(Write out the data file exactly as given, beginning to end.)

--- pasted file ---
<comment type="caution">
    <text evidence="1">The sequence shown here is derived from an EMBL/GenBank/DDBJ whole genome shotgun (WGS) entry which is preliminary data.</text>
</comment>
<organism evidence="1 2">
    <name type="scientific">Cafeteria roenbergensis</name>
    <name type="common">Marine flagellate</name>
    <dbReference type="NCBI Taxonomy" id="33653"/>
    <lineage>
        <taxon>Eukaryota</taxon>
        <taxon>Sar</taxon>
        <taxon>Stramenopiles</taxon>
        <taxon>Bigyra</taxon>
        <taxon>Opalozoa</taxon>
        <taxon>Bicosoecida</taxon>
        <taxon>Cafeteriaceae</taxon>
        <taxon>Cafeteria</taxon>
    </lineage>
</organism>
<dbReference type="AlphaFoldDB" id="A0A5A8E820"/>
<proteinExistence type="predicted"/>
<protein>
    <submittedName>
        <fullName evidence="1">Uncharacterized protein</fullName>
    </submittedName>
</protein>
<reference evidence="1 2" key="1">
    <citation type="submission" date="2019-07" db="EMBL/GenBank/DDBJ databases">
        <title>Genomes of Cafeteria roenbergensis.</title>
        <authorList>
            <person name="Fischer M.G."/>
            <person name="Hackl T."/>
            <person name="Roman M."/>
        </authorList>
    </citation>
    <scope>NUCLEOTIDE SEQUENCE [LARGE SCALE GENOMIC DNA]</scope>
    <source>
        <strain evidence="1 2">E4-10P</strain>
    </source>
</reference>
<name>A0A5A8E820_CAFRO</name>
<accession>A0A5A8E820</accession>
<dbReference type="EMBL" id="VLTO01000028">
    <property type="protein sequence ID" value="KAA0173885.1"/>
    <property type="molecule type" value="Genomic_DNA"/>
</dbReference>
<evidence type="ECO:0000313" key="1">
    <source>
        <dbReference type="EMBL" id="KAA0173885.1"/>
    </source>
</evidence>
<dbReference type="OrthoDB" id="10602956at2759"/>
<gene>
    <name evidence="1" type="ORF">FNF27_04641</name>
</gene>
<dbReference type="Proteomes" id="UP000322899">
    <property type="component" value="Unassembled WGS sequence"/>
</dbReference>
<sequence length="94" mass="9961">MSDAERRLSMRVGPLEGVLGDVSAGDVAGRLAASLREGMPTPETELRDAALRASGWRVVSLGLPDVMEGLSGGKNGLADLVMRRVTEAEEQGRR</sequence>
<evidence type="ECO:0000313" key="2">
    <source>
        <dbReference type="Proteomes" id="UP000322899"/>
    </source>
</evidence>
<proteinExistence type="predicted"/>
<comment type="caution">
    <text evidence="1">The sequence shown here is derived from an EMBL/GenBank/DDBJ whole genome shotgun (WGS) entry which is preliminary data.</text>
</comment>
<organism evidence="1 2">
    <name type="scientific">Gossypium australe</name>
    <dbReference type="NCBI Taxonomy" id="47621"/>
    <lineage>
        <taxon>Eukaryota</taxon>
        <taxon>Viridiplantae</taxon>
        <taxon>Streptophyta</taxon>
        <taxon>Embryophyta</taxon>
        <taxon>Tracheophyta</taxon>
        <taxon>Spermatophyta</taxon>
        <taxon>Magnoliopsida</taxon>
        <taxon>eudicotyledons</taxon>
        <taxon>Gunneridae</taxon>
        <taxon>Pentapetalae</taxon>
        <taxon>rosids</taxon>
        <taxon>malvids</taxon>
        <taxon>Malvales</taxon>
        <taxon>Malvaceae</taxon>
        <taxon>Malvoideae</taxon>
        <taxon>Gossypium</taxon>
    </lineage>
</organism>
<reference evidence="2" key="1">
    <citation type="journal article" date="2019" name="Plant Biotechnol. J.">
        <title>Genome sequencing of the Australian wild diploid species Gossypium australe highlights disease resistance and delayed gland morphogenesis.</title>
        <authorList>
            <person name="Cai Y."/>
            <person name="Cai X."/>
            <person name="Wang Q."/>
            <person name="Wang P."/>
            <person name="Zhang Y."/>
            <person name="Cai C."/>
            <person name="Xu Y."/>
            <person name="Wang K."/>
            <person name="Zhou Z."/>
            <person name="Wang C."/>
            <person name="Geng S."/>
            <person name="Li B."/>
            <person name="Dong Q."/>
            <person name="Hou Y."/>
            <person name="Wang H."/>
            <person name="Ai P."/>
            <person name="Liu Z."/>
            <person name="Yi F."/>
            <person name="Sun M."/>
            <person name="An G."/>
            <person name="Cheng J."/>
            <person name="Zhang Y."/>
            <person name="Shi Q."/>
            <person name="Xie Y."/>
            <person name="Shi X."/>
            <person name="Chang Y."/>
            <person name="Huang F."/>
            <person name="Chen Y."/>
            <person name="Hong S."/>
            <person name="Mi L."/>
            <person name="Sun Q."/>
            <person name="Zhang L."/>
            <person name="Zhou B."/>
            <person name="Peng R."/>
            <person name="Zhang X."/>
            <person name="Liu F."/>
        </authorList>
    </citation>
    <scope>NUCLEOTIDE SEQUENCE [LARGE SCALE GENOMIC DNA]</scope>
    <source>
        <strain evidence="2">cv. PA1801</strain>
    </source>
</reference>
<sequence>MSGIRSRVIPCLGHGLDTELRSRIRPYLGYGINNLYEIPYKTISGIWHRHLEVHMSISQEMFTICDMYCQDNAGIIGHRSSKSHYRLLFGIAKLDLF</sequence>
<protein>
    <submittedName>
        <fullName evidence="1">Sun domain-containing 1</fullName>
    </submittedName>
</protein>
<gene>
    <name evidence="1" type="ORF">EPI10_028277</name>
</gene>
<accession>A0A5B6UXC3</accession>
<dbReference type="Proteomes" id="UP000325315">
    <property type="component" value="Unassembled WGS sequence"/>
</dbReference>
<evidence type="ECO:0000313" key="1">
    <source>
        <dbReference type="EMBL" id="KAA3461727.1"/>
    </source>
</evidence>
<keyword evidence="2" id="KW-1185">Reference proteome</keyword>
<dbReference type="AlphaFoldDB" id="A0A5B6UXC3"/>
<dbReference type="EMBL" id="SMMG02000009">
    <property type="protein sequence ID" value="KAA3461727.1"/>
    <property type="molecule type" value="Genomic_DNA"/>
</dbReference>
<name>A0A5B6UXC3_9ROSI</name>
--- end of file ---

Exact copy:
<comment type="caution">
    <text evidence="1">The sequence shown here is derived from an EMBL/GenBank/DDBJ whole genome shotgun (WGS) entry which is preliminary data.</text>
</comment>
<organism evidence="1 2">
    <name type="scientific">Cafeteria roenbergensis</name>
    <name type="common">Marine flagellate</name>
    <dbReference type="NCBI Taxonomy" id="33653"/>
    <lineage>
        <taxon>Eukaryota</taxon>
        <taxon>Sar</taxon>
        <taxon>Stramenopiles</taxon>
        <taxon>Bigyra</taxon>
        <taxon>Opalozoa</taxon>
        <taxon>Bicosoecida</taxon>
        <taxon>Cafeteriaceae</taxon>
        <taxon>Cafeteria</taxon>
    </lineage>
</organism>
<dbReference type="AlphaFoldDB" id="A0A5A8E820"/>
<proteinExistence type="predicted"/>
<protein>
    <submittedName>
        <fullName evidence="1">Uncharacterized protein</fullName>
    </submittedName>
</protein>
<reference evidence="1 2" key="1">
    <citation type="submission" date="2019-07" db="EMBL/GenBank/DDBJ databases">
        <title>Genomes of Cafeteria roenbergensis.</title>
        <authorList>
            <person name="Fischer M.G."/>
            <person name="Hackl T."/>
            <person name="Roman M."/>
        </authorList>
    </citation>
    <scope>NUCLEOTIDE SEQUENCE [LARGE SCALE GENOMIC DNA]</scope>
    <source>
        <strain evidence="1 2">E4-10P</strain>
    </source>
</reference>
<name>A0A5A8E820_CAFRO</name>
<accession>A0A5A8E820</accession>
<dbReference type="EMBL" id="VLTO01000028">
    <property type="protein sequence ID" value="KAA0173885.1"/>
    <property type="molecule type" value="Genomic_DNA"/>
</dbReference>
<evidence type="ECO:0000313" key="1">
    <source>
        <dbReference type="EMBL" id="KAA0173885.1"/>
    </source>
</evidence>
<dbReference type="OrthoDB" id="10602956at2759"/>
<gene>
    <name evidence="1" type="ORF">FNF27_04641</name>
</gene>
<dbReference type="Proteomes" id="UP000322899">
    <property type="component" value="Unassembled WGS sequence"/>
</dbReference>
<sequence length="94" mass="9961">MSDAERRLSMRVGPLEGVLGDVSAGDVAGRLAASLREGMPTPETELRDAALRASGWRVVSLGLPDVMEGLSGGKNGLADLVMRRVTEAEEQGRR</sequence>
<evidence type="ECO:0000313" key="2">
    <source>
        <dbReference type="Proteomes" id="UP000322899"/>
    </source>
</evidence>
<proteinExistence type="predicted"/>
<comment type="caution">
    <text evidence="1">The sequence shown here is derived from an EMBL/GenBank/DDBJ whole genome shotgun (WGS) entry which is preliminary data.</text>
</comment>
<organism evidence="1 2">
    <name type="scientific">Gossypium australe</name>
    <dbReference type="NCBI Taxonomy" id="47621"/>
    <lineage>
        <taxon>Eukaryota</taxon>
        <taxon>Viridiplantae</taxon>
        <taxon>Streptophyta</taxon>
        <taxon>Embryophyta</taxon>
        <taxon>Tracheophyta</taxon>
        <taxon>Spermatophyta</taxon>
        <taxon>Magnoliopsida</taxon>
        <taxon>eudicotyledons</taxon>
        <taxon>Gunneridae</taxon>
        <taxon>Pentapetalae</taxon>
        <taxon>rosids</taxon>
        <taxon>malvids</taxon>
        <taxon>Malvales</taxon>
        <taxon>Malvaceae</taxon>
        <taxon>Malvoideae</taxon>
        <taxon>Gossypium</taxon>
    </lineage>
</organism>
<reference evidence="2" key="1">
    <citation type="journal article" date="2019" name="Plant Biotechnol. J.">
        <title>Genome sequencing of the Australian wild diploid species Gossypium australe highlights disease resistance and delayed gland morphogenesis.</title>
        <authorList>
            <person name="Cai Y."/>
            <person name="Cai X."/>
            <person name="Wang Q."/>
            <person name="Wang P."/>
            <person name="Zhang Y."/>
            <person name="Cai C."/>
            <person name="Xu Y."/>
            <person name="Wang K."/>
            <person name="Zhou Z."/>
            <person name="Wang C."/>
            <person name="Geng S."/>
            <person name="Li B."/>
            <person name="Dong Q."/>
            <person name="Hou Y."/>
            <person name="Wang H."/>
            <person name="Ai P."/>
            <person name="Liu Z."/>
            <person name="Yi F."/>
            <person name="Sun M."/>
            <person name="An G."/>
            <person name="Cheng J."/>
            <person name="Zhang Y."/>
            <person name="Shi Q."/>
            <person name="Xie Y."/>
            <person name="Shi X."/>
            <person name="Chang Y."/>
            <person name="Huang F."/>
            <person name="Chen Y."/>
            <person name="Hong S."/>
            <person name="Mi L."/>
            <person name="Sun Q."/>
            <person name="Zhang L."/>
            <person name="Zhou B."/>
            <person name="Peng R."/>
            <person name="Zhang X."/>
            <person name="Liu F."/>
        </authorList>
    </citation>
    <scope>NUCLEOTIDE SEQUENCE [LARGE SCALE GENOMIC DNA]</scope>
    <source>
        <strain evidence="2">cv. PA1801</strain>
    </source>
</reference>
<sequence>MSGIRSRVIPCLGHGLDTELRSRIRPYLGYGINNLYEIPYKTISGIWHRHLEVHMSISQEMFTICDMYCQDNAGIIGHRSSKSHYRLLFGIAKLDLF</sequence>
<protein>
    <submittedName>
        <fullName evidence="1">Sun domain-containing 1</fullName>
    </submittedName>
</protein>
<gene>
    <name evidence="1" type="ORF">EPI10_028277</name>
</gene>
<accession>A0A5B6UXC3</accession>
<dbReference type="Proteomes" id="UP000325315">
    <property type="component" value="Unassembled WGS sequence"/>
</dbReference>
<evidence type="ECO:0000313" key="1">
    <source>
        <dbReference type="EMBL" id="KAA3461727.1"/>
    </source>
</evidence>
<keyword evidence="2" id="KW-1185">Reference proteome</keyword>
<dbReference type="AlphaFoldDB" id="A0A5B6UXC3"/>
<dbReference type="EMBL" id="SMMG02000009">
    <property type="protein sequence ID" value="KAA3461727.1"/>
    <property type="molecule type" value="Genomic_DNA"/>
</dbReference>
<name>A0A5B6UXC3_9ROSI</name>